Forums › Ask ACCA Tutor Forums › Ask the Tutor ACCA FM Exams › Shares market value- example 7 chapter 15

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- April 1, 2023 at 3:32 pm #682134
Hello Tutor,

I would like to understand the logic of the calculation in example 7 chapter 15.

I understand the market value is the PV of all the future dividends.If the question were to say “ a constant growth of 4 percent” , then we would just have to use the Po formula and have a PV at time 0 of 189 cents.

However, since the question said that the first year ( time 1) and second year ( time 2) will have merely dividends of 20 cents. Then my understand is that the market value will only be slightly less than 189 cents with the difference is the difference between PV of 20 cents discounted at time 1 and time 2 AND the PV of 20×1.04x DF time 1 and 20×1.04xDF time 2.

My calculation would be as below:

(1) Po= 189 cents

(2) If 4% of growth started in year 1, then total PV of dividend of year 1 and divide of year 2 is: (20×1.04×0.87)+(20×1.04×1.04×0.756)= 34.45 cents

(3) PV of dividend of year 1 and year 2 if no growth is: (20×0.87)+(20×0.756)=32.52 cents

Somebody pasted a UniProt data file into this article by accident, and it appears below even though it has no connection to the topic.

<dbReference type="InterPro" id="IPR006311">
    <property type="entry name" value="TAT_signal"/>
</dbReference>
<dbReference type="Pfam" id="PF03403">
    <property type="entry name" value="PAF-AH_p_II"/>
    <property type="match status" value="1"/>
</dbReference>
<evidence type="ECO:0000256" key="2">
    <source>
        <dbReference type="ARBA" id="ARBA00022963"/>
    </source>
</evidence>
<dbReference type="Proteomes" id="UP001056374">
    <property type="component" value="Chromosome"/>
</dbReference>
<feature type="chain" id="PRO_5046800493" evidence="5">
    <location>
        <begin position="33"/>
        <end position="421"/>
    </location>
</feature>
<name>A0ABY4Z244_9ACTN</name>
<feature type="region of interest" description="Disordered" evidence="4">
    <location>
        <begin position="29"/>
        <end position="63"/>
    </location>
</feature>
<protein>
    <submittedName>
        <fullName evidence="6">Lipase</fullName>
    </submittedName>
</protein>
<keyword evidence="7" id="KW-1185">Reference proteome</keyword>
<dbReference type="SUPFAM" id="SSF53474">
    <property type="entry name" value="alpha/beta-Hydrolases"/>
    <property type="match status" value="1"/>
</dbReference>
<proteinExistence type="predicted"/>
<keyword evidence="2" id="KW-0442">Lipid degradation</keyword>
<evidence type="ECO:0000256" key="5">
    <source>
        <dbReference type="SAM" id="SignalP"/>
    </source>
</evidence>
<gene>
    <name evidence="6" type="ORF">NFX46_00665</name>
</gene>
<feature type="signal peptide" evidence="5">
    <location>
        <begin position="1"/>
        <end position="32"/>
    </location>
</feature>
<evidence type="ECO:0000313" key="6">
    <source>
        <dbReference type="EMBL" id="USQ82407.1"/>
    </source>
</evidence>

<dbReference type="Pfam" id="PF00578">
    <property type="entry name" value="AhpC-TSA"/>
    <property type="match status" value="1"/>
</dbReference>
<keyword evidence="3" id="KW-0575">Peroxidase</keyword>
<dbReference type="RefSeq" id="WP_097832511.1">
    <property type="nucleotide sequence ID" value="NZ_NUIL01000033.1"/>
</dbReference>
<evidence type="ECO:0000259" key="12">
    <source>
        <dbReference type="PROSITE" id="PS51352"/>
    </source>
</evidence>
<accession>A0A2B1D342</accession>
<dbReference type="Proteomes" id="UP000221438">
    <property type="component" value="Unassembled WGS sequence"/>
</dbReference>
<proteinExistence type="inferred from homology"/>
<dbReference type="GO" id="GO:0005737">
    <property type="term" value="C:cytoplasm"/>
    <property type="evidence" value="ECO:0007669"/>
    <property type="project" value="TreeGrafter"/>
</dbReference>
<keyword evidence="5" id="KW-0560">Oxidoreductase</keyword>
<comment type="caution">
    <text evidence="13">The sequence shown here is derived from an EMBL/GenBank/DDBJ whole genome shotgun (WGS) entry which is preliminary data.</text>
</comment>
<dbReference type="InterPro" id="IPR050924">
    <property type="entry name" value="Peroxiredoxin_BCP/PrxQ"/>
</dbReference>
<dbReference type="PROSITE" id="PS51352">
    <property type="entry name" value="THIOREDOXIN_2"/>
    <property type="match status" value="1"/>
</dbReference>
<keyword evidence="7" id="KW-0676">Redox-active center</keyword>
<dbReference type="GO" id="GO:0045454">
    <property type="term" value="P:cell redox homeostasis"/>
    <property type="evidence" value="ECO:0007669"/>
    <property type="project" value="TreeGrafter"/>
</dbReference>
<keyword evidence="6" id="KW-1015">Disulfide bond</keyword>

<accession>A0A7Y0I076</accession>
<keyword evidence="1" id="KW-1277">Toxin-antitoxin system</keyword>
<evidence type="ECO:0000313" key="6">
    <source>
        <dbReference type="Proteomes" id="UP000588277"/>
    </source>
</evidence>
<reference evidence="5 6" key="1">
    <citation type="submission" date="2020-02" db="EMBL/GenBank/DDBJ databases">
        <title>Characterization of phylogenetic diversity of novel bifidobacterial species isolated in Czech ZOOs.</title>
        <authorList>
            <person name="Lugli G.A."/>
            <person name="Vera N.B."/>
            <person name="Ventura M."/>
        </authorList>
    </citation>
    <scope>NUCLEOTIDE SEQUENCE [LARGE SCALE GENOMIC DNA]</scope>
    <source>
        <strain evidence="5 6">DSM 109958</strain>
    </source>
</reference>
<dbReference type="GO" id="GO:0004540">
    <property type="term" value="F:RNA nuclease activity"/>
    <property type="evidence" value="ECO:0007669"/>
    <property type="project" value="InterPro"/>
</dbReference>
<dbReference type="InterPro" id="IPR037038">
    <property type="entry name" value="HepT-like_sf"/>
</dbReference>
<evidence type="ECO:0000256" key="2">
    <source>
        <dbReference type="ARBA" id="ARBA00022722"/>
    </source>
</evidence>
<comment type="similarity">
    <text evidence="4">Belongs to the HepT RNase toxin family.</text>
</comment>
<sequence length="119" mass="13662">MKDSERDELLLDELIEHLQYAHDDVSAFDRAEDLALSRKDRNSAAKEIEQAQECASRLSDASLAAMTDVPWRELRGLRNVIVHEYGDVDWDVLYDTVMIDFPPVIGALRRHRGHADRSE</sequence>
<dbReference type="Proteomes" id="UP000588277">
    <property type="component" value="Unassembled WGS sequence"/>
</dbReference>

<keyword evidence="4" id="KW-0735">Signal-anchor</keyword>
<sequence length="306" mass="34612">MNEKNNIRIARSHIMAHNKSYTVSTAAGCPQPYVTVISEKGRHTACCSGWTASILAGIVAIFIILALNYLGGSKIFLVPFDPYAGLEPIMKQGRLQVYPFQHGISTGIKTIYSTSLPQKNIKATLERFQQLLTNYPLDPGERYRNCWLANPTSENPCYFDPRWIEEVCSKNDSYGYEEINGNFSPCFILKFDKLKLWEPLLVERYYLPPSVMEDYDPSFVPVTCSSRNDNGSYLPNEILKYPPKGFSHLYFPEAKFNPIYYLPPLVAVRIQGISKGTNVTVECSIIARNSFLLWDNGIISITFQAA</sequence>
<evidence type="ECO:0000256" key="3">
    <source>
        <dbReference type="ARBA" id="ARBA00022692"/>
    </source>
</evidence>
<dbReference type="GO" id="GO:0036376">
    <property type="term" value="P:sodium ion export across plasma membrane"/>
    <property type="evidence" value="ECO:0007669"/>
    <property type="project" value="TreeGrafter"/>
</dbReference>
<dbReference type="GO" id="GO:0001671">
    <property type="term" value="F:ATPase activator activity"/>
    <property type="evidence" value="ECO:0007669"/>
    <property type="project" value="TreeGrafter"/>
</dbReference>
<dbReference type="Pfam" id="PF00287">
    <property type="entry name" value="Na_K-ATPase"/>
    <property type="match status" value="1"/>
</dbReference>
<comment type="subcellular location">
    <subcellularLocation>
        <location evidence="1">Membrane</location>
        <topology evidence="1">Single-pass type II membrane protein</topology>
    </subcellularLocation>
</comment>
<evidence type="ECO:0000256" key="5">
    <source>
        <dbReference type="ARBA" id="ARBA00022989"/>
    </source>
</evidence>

(4) therefore, the difference is 34.45-32.52= 1.93 cents

(5) Therefore, the market value is : 189- 1.93 cents= 187 centsI don’t understand why in the lecture you added up the whole 189 cents with the PV of dividends in year 1 and year 2. Since the 189 cents is already the PV of all future dividends ( including year 1 and year 2)

Please advise where has went wrong with my understanding on this question.

Thank you dear Tutor 🙂

April 1, 2023 at 6:19 pm #682140If the first dividend was 20 x 1.04 in 1 years time and continuing to grow at 4% then the MV given from the formula would be 189 and would be the present value of the dividends at time 0.

However, the dividend is 20 x 1.04 in 3 years time, which is 2 years later than in 1 years time, and so the 189 is the present value in 2 years time (i.e. t years later than time 0).

So to get the PV now (i.e. at time 0) we need to discount the 189 for 2 years (which gives the PV at time 0 of the dividends from 3 to infinity) and in addition we need to add the PV of the dividends at time 1 and at time 2. So then we have the PV of all of the future dividends 🙂

The 189 is not the PV of all of the future dividends. It is the PV at time 2 of the dividends from time 3 to infinity (and does not include the dividends at time 1 and time 2).

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